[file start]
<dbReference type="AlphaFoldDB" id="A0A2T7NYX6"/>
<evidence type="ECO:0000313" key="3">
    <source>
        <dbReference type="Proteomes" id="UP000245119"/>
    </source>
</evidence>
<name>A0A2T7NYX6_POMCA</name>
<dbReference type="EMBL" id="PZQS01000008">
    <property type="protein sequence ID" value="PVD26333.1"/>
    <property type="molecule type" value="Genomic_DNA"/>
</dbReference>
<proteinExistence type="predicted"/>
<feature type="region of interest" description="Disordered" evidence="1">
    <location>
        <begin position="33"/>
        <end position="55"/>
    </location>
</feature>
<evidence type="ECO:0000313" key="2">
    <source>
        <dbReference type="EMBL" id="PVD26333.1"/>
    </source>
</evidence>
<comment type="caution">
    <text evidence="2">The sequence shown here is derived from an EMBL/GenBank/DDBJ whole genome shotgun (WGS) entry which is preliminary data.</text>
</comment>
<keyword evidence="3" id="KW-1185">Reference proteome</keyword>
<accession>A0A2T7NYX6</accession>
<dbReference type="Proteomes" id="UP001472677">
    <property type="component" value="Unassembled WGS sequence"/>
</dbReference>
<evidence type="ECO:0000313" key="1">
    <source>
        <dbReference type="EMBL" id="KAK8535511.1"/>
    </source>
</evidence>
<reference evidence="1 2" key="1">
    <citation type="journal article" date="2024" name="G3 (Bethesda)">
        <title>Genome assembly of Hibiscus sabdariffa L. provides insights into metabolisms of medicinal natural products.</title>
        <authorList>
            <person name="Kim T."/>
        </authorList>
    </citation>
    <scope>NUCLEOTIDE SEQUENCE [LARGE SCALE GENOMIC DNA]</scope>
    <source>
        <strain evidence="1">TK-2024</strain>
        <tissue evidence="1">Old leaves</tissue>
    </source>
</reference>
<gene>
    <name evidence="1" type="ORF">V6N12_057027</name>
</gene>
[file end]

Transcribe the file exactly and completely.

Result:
<dbReference type="AlphaFoldDB" id="A0A2T7NYX6"/>
<evidence type="ECO:0000313" key="3">
    <source>
        <dbReference type="Proteomes" id="UP000245119"/>
    </source>
</evidence>
<name>A0A2T7NYX6_POMCA</name>
<dbReference type="EMBL" id="PZQS01000008">
    <property type="protein sequence ID" value="PVD26333.1"/>
    <property type="molecule type" value="Genomic_DNA"/>
</dbReference>
<proteinExistence type="predicted"/>
<feature type="region of interest" description="Disordered" evidence="1">
    <location>
        <begin position="33"/>
        <end position="55"/>
    </location>
</feature>
<evidence type="ECO:0000313" key="2">
    <source>
        <dbReference type="EMBL" id="PVD26333.1"/>
    </source>
</evidence>
<comment type="caution">
    <text evidence="2">The sequence shown here is derived from an EMBL/GenBank/DDBJ whole genome shotgun (WGS) entry which is preliminary data.</text>
</comment>
<keyword evidence="3" id="KW-1185">Reference proteome</keyword>
<accession>A0A2T7NYX6</accession>
<dbReference type="Proteomes" id="UP001472677">
    <property type="component" value="Unassembled WGS sequence"/>
</dbReference>
<evidence type="ECO:0000313" key="1">
    <source>
        <dbReference type="EMBL" id="KAK8535511.1"/>
    </source>
</evidence>
<reference evidence="1 2" key="1">
    <citation type="journal article" date="2024" name="G3 (Bethesda)">
        <title>Genome assembly of Hibiscus sabdariffa L. provides insights into metabolisms of medicinal natural products.</title>
        <authorList>
            <person name="Kim T."/>
        </authorList>
    </citation>
    <scope>NUCLEOTIDE SEQUENCE [LARGE SCALE GENOMIC DNA]</scope>
    <source>
        <strain evidence="1">TK-2024</strain>
        <tissue evidence="1">Old leaves</tissue>
    </source>
</reference>
<gene>
    <name evidence="1" type="ORF">V6N12_057027</name>
</gene>